President Ahmet Hamdi Gurdogan: ”The numbers display a 91% increase in exports of fruits and vegetables to Russia compared to last year’s first quarter. The rise in revenue is actually even higher at 112%. Turkey exports fruits and vegetables to Russia mostly and it has become the primary for Turkish fruits and vegetables. It is a huge market and we are trying to improve our share in this market even more. That’s why we select our best products for exports and Russian consumers started to prefer specifically Turkish products.
Most of the restrictions imposed by Russia which were put in place in 2016 due to political crisis between two countries, have already been lifted. However there are still some remaining restrictions regarding tomato exports where only certain firms are granted permission to export tomatoes. This creates unfair competitive environment for our growers and we would like this restriction to be removed as well. This way more Turkish growers will be able to export their tomatoes to Russia and Russian consumers will be able to access the products at a better price.
Russia’s self-sufficiency in greenhouse vegetable production exceeded 53% last year, but it will be necessary to build another 1.5 thousand hectares of greenhouses in order to completely cover Russia’s domestic needs.
In 2017, agricultural producers received 118 billion rubles in preferential loans. This is 25% of the total volume of concessional loans. Such support will make it possible to build 50 greenhouse complexes with a total area of 650 hectares, which will increase the annual vegetable production by 500 thousand MT.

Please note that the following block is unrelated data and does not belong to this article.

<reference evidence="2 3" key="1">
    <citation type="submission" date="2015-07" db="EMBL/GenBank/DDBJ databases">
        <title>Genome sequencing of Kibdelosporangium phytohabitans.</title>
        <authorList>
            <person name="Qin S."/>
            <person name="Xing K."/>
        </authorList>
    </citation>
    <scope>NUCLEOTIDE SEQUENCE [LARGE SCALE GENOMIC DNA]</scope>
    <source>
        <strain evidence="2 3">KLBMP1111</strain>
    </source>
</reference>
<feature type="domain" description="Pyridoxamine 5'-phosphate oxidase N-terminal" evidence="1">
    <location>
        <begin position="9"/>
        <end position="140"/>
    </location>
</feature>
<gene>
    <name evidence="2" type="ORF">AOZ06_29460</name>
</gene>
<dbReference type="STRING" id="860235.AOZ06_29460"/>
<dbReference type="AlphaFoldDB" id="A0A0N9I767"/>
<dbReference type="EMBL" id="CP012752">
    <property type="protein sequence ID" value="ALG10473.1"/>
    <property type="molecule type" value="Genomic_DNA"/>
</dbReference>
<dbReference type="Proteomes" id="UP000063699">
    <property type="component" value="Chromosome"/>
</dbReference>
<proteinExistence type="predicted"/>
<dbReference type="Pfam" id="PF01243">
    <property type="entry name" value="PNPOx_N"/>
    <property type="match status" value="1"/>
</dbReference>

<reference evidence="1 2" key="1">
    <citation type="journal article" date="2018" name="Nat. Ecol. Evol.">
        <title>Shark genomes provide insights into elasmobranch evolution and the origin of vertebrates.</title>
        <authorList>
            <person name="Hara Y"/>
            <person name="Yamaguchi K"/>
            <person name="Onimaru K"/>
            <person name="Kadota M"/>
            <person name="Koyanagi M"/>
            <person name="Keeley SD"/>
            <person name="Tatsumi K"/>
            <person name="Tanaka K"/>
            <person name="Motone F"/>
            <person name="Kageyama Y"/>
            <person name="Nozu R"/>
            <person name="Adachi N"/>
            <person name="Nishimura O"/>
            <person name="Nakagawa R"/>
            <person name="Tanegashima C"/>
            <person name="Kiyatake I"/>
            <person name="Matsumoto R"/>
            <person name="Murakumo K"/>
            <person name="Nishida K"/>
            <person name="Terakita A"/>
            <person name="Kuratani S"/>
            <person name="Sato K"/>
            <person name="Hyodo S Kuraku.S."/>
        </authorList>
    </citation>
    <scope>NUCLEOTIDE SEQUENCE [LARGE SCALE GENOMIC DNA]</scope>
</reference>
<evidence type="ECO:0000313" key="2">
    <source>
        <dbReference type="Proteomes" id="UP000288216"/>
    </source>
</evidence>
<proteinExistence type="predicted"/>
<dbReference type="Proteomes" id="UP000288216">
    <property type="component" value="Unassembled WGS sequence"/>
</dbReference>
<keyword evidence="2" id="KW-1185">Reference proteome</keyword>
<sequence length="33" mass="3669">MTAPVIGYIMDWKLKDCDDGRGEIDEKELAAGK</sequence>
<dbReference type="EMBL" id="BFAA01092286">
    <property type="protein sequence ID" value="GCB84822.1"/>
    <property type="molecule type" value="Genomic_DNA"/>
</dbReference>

The Minister of Agriculture pointed out that the state support for vegetable growers also includes compensating investors for 20% of the costs incurred.
“Over the past 3 years, we have given support to 56 investment projects with a total of more than 400 hectares of greenhouses. All this should facilitate the task of replacing imported greenhouse vegetables with Russian product within the next 3-4 years,” said A. Tkachev.
Every year, the greenhouse complex in the Moscow region which the minister visited grows 27 thousand MT of tomatoes, 15 thousand MT of cucumbers and 1 thousand MT of sweet peppers. The cutting-edge technologies used in the complex allow it to compete successfully with imports, supplying fresh and quality products to Russian stores.
In 2018, Russia expects to harvest about 14 percent more soft fruits and fruit from trees than in the previous year, according to the forecasts published by the Ministry of Agriculture of the Russian Federation, reports Fruit-inform.
Russia believes that this growth is possible thanks to the orchards planted three to five years ago; however, according to experts, it will not be easy to obtain greater volumes, as some of the fruit plantations that have existed for 25-30 years are gradually starting to yield less fruit.
This year, growers expect to harvest 3.3 million tonnes of fruit and berries in Russia, which is 13.8% more than a year ago; however, it should be noted that this still depends on the weather conditions. Last year, the production volume could have been higher, but it was prevented by frost during the flowering stage.
Russia’s self-sufficiency in fruit production in 2017 was only 36%, according to data from the Ministry of Agriculture, and this despite the fact that the state has already compensated agricultural producers for a part of the funds for the creation of new orchards from 2010.
Thanks to state support measures, an average of 10.5 thousand hectares of orchards devoted to berry cultivation have been planted in Russia each year. In 2017, this figure stood at 15.2 thousand hectares. This year, there are plans to set up approximately 11.3 thousand hectares more.